Valley track meet draws athletes from around the country despite pandemic

Posted at 10:39 AM, Jun 15, 2020
and last updated 2020-06-15 13:39:03-04

With sports starting to slowly trickle back, track and field made a big return this weekend right here in Arizona, as all eyes in the track and field world were on Poston Butte High School and the Desert Dream Last Hurrah Invitational.

"There has not been a single track meet since March 14th, and that was in Utah. For anyone high school, college or pro," said meet director Dave Shapiro.

Needless to say, the anticipation was high as the event reached its capacity of 500 athletes, coming from all over the country.

"We came driving in, and I was like, 'Oh my gosh, that's the track, everyone's running,'" said Carlee Hansen who traveled from Utah. "It's exciting."

The three-day meet that wrapped up Saturday night was originally designed for high school athletes who missed out on a track and field season, but it blossomed into much more. The competition ranged from 13-year-olds to a 70-year-old throwing the javelin.

"I'm a senior this year, and so hearing that my season was canceled, it was really, really, really tough," said Idaho native Lexy Halladay. "Hearing about this meet, it gave us, I'm sure everyone who heard about it, something to train for and just motivation to get out the door and keep training and just, you know, have something to look forward to."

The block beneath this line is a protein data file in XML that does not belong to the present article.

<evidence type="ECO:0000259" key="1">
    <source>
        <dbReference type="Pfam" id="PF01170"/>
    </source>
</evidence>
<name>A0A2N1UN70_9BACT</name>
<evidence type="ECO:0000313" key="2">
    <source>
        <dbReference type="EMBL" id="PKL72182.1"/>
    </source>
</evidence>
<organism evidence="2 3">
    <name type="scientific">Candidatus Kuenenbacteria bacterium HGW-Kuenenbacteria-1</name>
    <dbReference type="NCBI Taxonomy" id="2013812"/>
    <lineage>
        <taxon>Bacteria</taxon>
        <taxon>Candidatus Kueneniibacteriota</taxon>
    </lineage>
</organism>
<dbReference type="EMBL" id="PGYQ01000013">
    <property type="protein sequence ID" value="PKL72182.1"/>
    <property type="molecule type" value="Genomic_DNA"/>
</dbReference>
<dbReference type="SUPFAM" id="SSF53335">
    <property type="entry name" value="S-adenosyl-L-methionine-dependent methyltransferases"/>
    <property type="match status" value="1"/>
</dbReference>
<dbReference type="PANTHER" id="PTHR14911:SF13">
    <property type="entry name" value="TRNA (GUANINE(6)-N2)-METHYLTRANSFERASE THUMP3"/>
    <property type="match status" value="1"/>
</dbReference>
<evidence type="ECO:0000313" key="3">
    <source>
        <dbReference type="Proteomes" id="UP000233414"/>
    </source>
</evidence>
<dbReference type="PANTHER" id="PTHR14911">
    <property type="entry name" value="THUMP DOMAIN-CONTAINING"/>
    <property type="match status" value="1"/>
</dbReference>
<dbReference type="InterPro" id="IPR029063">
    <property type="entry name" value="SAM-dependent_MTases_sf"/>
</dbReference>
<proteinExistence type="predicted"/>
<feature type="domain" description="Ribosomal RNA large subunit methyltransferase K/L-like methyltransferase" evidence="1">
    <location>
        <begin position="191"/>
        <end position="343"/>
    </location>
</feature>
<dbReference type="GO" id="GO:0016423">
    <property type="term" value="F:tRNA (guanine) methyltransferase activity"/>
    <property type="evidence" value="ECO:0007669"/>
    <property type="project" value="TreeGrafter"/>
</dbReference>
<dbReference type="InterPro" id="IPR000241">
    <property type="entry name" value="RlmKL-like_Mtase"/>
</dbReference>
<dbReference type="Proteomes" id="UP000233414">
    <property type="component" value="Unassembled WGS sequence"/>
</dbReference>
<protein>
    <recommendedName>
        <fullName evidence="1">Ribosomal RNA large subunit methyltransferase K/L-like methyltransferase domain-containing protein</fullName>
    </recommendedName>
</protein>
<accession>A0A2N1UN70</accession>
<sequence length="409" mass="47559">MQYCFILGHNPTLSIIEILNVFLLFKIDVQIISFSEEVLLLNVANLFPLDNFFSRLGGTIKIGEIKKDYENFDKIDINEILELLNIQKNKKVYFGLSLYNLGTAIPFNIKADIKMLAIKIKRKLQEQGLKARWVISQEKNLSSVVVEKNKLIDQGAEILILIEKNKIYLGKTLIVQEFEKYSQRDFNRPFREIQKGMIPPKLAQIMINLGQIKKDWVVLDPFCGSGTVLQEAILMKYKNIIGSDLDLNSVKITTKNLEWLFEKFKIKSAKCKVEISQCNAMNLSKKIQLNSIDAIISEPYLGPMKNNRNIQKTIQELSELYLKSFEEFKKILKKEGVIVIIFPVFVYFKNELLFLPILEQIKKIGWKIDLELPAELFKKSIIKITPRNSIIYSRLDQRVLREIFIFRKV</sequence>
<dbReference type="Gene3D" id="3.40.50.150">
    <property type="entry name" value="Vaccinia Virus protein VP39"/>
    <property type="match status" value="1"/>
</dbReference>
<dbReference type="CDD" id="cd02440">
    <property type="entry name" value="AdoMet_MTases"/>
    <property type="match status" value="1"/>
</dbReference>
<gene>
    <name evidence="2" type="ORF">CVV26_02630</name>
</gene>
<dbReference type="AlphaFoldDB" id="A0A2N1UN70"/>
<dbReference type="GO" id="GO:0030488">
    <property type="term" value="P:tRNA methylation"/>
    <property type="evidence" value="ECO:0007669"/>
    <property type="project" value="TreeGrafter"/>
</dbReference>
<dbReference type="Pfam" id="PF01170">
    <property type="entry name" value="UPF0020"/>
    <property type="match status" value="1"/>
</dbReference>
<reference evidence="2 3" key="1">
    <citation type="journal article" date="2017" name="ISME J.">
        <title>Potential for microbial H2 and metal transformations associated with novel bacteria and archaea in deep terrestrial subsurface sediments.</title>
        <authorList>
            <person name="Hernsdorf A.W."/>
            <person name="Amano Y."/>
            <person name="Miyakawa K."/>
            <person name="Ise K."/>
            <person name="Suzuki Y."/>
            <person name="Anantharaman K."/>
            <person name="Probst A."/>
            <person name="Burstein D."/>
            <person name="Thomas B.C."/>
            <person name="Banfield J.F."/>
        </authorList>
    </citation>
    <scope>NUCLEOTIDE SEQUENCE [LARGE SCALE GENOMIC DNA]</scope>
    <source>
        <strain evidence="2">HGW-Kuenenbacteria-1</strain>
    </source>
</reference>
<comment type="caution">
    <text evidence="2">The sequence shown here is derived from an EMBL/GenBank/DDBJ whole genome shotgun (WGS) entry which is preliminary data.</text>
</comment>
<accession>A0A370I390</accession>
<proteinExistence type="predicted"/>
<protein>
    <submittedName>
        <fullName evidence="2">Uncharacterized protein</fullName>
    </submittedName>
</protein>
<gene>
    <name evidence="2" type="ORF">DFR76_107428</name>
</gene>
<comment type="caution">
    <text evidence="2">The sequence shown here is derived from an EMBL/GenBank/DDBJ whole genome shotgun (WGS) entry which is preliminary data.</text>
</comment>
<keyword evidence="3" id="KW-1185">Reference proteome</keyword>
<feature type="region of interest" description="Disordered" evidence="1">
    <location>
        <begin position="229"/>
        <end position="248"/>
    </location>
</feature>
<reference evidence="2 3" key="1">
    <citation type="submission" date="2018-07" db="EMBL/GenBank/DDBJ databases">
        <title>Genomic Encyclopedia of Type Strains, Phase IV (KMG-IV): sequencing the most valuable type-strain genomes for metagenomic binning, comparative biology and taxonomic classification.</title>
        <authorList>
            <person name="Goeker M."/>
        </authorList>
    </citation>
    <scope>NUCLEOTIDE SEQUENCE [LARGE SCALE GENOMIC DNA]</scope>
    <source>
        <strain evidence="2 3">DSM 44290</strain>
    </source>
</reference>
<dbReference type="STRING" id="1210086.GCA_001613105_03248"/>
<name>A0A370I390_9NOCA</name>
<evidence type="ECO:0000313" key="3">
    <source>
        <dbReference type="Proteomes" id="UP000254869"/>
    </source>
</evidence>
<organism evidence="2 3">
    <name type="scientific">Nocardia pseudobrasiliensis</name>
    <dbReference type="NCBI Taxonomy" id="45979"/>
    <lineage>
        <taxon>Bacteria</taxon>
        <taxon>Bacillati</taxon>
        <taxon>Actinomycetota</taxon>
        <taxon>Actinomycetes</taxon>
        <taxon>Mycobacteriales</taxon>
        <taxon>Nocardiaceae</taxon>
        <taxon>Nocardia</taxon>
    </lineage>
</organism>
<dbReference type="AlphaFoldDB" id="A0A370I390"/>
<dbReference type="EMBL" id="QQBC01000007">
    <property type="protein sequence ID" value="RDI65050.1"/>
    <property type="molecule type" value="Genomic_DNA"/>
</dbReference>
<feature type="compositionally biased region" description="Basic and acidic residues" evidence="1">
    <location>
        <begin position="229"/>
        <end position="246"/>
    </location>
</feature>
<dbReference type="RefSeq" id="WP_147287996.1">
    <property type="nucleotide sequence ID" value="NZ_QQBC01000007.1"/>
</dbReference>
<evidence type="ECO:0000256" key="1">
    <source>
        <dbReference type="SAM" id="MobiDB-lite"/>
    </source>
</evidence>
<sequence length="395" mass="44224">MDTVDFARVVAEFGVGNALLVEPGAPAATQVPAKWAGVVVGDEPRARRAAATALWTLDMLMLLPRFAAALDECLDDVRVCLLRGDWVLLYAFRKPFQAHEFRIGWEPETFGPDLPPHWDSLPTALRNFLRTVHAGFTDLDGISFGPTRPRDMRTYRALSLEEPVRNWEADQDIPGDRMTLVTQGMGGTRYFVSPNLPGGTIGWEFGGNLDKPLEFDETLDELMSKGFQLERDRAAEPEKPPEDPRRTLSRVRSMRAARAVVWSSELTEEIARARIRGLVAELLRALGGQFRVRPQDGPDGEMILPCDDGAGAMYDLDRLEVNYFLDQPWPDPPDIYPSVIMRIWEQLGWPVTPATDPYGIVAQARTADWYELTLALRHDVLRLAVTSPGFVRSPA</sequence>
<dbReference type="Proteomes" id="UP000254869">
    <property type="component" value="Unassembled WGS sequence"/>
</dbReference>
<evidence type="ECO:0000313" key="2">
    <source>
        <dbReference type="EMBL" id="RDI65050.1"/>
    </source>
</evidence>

It also featured the fastest 44-year-old woman in the world in the 400 meters race, Cynthia Monteleone, who took the gold in the 40- to 44-year-old event at the World Masters Athletics Championship in Poland last year. She flew in from Maui just to compete against girls less than half her age.

"To get in here with some 17-year-olds is actually a really great thing for me," said Monteleone. "I love that instead of putting me separately, they just threw me right in with the young group."

Of course, there is the COVID-19 component with many people coming from all over the country as cases surge here in Arizona. Masks were required when not competing and warming up, temperatures were checked at the gate, starting blocks and equipment were sprayed down with sanitizer, among other measures in place.

"I've been social distancing," said Halladay. "We've all been hopefully doing our parts and even like coming here, you know, just wearing the mask when we're around people and just being very grateful to have the meet. And so doing our part to make sure that it's worth it and not spreading the virus."

Meet directors at all levels surely watched the three-day event unfold, perhaps looking for a blueprint for a path forward.

"This is a very special night, we're making history here," said Monteleone. "I'm really excited to be part of that history, but I have noticed that everyone's been really respectful to each other. They all really adhere to the face coverings and the social distancing, so I feel like this is a great chance for the rest of the country to realize that we can have track meets again."